There are two general screening tests that can be done to determine if a patient is suffering from a hidden atrial fibrillation:

  • 12-lead electrocardiogram (EKG)
  • opportunistic blood pressure tests [5].

Both tests have their advantages, inexpensive and are easily incorporated into a general well-visit at your family doctor. 

A recent study conducted in the UK determined the ideal recommendation to determine atrial fibrillation in over 2,000 patients. This study confirmed that the most accurate diagnosis of atrial fibrillation occurred after patients were tested 3 subsequent times for their blood pressure [6].

A subsequent study took this test one step further and tried to determine an effective and cost-efficient method to determine how to screen a large population of patients. Participants aged 65 years and older had their blood pressure checked when they came to a clinic for their annual flu shots. Out of the nearly 600 participants, 95 had an irregular rhythm but only 2 were successively diagnosed with new-onset atrial fibrillation after only a third returned for subsequent reevaluation. At the conclusion of the study, it was determined that this method may be feasible because patients are already coming into the clinics for a flu vaccination but researchers believe that once patients are diagnosed with an irregular blood pressure, they should instantaneously have an EKG performed to determine if they indeed have atrial fibrillation. [7]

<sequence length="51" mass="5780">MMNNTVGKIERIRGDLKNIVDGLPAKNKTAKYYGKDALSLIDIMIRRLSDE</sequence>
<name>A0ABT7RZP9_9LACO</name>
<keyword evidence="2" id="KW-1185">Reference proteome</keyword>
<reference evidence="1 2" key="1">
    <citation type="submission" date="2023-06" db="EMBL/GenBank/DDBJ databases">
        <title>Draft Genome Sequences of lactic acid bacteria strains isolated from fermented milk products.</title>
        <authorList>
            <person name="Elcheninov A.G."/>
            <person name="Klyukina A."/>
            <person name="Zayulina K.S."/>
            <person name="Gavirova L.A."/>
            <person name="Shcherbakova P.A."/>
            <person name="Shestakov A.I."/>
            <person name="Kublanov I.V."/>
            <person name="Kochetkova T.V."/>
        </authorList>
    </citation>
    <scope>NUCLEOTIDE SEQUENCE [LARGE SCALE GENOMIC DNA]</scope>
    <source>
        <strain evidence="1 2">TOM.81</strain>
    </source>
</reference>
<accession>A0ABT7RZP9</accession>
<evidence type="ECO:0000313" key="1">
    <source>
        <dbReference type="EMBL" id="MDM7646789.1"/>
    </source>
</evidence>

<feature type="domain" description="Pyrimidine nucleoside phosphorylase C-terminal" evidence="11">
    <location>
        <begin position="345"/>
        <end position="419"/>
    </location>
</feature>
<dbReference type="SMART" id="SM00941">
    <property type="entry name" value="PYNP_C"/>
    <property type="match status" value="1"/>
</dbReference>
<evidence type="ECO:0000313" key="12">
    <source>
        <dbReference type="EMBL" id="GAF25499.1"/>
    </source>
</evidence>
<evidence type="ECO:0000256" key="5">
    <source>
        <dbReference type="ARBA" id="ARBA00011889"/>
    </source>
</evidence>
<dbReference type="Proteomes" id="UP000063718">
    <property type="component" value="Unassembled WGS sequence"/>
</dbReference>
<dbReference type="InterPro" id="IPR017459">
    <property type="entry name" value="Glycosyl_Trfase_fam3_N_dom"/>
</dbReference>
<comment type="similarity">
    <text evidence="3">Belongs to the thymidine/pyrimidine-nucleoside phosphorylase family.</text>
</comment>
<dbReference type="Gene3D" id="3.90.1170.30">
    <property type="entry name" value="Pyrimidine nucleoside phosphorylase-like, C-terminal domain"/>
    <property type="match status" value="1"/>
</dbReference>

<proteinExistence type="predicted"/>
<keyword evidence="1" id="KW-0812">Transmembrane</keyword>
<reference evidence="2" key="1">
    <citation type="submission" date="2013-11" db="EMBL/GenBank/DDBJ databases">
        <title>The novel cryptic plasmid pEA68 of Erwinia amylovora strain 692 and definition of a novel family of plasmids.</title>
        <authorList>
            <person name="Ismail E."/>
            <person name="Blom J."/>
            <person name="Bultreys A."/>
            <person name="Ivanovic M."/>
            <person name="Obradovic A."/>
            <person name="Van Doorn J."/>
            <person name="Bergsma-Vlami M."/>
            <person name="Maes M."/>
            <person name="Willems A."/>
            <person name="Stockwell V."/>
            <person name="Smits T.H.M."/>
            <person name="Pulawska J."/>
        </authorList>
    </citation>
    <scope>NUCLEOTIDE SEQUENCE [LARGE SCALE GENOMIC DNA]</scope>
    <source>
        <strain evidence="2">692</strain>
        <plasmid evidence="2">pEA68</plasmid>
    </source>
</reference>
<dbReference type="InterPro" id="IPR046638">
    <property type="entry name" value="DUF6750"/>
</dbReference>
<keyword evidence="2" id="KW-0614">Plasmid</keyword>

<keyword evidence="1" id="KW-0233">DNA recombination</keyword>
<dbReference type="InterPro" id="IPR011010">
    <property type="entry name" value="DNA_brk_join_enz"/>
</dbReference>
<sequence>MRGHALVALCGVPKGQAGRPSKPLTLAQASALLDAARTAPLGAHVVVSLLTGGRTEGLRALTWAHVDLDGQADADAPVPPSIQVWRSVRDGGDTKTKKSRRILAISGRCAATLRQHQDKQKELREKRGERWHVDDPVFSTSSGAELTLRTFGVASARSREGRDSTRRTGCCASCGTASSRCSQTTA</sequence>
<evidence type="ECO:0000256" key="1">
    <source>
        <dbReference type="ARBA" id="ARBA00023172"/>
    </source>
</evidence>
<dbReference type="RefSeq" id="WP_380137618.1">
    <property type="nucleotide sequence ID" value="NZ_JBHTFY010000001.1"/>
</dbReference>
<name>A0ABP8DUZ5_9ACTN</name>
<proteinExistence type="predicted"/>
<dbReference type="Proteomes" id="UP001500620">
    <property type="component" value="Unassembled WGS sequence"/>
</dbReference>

How to Manage Life with Atrial Fibrillation 

Once you are diagnosed with atrial fibrillation, the real challenge starts as you will have to deal with a gauntlet of medications, surgical procedures and lifestyle modifications including exercise tips in order to have a complete atrial fibrillation treatment.

Patients suffering from atrial fibrillation also have an increased risk for:

  • strokes,
  • internal bleeding, 
  • heart failure [8].

Patients are grouped into specific risk categories which can be managed with oral agents to prevent your blood from clumping (called anticoagulants) [9].